No Arthritis, pain caused by trochanteric bursitis
I've been having increased hip pain under weight stress lately, and was very worried about arthritis, as my brother-in-law - two years younger - just had his hip relpaced from arthritis.
So - a doc visit and 3 x-rays showed just a little tiny arthritis and the statement by the doc that "You will never have to have a hip replacement."
I am going to have PT and the outlook is positive.
Bicycling never caused any pain, but walking upstairs carrying a load - WOW - does that hurt.
About 30 years ago I was diagnosed - after lifting a heavy rock incorrectly - with acute bursitis, and it has bothered me on and off ever since. However, it has really flared up lately, hence the MD visit. Acute bursitis is EXTREMELY painful.
Here is a Wikipedia on trochanteric bursitis:
Greater trochanteric pain syndrome (GTPS), also known as trochanteric bursitis, is inflammation of the trochanteric bursa, a part of the hip.
This bursa is situated adjacent to the femur, between the insertion of the gluteus medius and gluteus minimus muscles into the greater trochanter of the femur and the femoral shaft. It has the function, in common with other bursae, of working as a shock absorber and as a lubricant for the movement of the muscles adjacent to it.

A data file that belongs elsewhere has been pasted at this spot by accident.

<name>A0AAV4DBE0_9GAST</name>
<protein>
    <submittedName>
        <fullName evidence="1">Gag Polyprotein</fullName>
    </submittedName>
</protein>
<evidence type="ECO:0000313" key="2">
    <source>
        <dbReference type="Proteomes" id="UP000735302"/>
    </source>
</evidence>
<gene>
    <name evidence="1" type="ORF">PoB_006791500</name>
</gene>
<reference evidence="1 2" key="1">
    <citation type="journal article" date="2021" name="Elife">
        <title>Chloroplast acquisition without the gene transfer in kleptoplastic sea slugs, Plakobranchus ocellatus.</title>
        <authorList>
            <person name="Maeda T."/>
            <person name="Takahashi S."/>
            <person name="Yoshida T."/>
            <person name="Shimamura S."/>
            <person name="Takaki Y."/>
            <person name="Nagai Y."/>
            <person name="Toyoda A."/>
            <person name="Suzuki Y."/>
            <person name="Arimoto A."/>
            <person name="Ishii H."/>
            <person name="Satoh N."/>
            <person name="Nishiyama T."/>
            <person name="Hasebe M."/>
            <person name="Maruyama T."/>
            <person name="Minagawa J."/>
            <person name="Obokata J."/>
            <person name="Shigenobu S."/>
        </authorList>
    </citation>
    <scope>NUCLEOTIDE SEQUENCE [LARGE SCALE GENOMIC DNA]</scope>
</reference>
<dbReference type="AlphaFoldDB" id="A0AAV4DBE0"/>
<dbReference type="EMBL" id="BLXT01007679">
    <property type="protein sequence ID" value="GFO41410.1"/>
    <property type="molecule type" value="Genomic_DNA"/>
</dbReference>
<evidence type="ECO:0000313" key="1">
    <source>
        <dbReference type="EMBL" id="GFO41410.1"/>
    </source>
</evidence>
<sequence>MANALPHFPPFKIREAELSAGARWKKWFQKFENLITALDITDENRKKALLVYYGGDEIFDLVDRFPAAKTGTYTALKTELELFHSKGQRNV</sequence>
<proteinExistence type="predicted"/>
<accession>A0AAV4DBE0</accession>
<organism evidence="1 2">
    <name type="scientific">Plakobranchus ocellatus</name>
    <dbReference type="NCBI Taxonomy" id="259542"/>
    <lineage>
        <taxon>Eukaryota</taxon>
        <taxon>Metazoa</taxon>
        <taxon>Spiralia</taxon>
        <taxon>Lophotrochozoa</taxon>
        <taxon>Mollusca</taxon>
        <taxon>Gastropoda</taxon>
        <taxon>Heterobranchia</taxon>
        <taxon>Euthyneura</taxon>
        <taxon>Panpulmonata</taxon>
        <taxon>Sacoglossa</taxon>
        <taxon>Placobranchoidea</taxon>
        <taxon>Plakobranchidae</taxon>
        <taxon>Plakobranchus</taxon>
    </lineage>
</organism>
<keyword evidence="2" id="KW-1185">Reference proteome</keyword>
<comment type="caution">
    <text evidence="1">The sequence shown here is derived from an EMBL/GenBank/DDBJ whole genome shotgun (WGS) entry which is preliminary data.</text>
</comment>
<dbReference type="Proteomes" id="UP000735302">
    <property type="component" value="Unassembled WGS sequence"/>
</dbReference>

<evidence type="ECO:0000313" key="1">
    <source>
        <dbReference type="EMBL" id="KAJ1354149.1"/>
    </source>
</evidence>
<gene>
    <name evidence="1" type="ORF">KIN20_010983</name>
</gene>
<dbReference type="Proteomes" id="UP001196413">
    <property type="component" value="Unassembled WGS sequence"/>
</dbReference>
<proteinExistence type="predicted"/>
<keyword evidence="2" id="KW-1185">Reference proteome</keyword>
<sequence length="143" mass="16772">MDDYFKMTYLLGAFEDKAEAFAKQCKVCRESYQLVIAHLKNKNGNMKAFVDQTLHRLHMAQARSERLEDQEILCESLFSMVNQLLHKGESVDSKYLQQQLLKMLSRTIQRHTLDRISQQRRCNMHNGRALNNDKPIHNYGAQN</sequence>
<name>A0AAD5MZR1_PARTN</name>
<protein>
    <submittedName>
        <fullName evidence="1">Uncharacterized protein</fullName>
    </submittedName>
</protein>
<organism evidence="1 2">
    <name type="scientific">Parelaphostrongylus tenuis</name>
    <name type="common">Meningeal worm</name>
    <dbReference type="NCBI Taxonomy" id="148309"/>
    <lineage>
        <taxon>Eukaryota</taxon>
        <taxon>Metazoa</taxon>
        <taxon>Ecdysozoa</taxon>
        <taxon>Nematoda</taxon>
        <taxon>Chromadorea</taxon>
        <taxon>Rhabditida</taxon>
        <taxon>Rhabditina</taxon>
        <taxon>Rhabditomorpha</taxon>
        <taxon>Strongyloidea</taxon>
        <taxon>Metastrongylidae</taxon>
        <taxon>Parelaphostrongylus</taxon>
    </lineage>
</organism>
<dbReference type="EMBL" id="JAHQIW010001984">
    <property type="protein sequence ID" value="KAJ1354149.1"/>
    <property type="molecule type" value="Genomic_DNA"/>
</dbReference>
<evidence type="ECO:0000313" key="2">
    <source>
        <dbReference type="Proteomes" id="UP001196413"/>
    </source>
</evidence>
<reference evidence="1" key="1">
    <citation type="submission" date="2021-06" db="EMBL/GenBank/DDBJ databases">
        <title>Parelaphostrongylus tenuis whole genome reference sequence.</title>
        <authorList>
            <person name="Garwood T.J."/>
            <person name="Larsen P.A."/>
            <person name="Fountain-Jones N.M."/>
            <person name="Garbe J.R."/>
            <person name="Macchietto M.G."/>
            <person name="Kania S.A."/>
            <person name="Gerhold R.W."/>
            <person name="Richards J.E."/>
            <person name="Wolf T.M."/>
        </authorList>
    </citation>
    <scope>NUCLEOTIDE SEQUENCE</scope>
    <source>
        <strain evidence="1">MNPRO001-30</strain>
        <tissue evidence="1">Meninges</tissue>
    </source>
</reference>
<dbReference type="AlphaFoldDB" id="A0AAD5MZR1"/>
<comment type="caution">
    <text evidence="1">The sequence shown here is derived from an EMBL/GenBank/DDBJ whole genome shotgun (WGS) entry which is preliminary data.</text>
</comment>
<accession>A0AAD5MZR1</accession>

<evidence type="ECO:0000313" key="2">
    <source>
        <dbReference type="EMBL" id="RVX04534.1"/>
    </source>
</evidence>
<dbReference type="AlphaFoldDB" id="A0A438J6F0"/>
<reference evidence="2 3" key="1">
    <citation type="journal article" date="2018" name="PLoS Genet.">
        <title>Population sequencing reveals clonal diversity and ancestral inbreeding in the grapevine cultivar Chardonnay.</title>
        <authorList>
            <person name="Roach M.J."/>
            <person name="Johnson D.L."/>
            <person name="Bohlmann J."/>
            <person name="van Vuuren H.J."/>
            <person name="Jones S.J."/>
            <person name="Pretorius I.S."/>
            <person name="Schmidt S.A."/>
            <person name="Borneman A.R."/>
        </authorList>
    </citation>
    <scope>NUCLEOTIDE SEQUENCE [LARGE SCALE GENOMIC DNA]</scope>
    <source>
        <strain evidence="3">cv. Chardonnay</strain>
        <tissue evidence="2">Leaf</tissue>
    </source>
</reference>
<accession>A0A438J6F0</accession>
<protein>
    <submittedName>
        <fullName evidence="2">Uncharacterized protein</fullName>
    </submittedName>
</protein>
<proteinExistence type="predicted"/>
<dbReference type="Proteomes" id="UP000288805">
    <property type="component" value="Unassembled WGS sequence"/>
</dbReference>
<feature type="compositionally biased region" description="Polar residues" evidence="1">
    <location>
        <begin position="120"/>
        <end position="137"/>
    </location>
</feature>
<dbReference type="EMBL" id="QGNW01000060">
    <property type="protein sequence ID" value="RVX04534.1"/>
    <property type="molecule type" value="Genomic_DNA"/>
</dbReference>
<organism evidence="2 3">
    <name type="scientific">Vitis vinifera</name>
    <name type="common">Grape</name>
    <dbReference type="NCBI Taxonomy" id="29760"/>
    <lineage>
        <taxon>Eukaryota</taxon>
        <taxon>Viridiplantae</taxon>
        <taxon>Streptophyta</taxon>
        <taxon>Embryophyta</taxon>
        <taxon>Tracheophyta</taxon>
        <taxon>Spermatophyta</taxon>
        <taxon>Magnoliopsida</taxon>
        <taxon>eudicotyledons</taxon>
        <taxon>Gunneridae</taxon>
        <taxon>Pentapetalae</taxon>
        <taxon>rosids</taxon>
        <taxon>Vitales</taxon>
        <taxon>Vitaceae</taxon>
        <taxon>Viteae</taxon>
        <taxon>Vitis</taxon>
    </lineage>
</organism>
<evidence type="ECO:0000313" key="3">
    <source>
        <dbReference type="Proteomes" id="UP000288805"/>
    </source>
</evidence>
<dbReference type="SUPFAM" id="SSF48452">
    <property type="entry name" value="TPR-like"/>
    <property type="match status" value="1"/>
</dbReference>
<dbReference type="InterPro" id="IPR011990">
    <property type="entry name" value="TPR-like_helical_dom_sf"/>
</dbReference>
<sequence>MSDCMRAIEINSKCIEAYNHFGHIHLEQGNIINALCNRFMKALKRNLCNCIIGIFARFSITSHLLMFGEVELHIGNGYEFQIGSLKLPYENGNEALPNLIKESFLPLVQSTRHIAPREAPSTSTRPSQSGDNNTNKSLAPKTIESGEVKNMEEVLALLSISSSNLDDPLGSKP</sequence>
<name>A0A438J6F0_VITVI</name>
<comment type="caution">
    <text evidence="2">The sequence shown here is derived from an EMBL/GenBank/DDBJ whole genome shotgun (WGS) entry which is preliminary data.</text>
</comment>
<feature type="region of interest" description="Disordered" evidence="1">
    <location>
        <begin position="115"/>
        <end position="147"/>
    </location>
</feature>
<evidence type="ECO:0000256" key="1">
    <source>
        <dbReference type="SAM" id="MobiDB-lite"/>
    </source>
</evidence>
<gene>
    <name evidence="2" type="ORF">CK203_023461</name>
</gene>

Occasionally, this bursa can become inflamed and clinically painful and tender. This condition can be a manifestation of rheumatoid arthritis or of an injury (often resulting from a twisting motion or from overuse), but sometimes arises for no obviously definable cause. The symptoms are pain in the hip region on walking, and tenderness over the upper part of the femur, which may result in the inability to lie in comfort on the affected side.
More often the lateral hip pain is caused by disease of the gluteal tendons which secondarily inflames the bursa. This is most common in middle-aged women and is associated with a chronic and debilitating pain which does not respond to conservative treatment. Other causes of trochanteric bursitis include uneven leg length, iliotibial band syndrome, and weakness of the hip abductor muscles.
Greater trochanteric pain syndrome can remain incorrectly diagnosed for years, because it shares the same pattern of pain with many other musculoskeletal conditions. Thus people with this condition may be labeled malingerers, or may undergo many ineffective treatments due to misdiagnosis. It may also coexist with low back pain, arthritis, and obesity.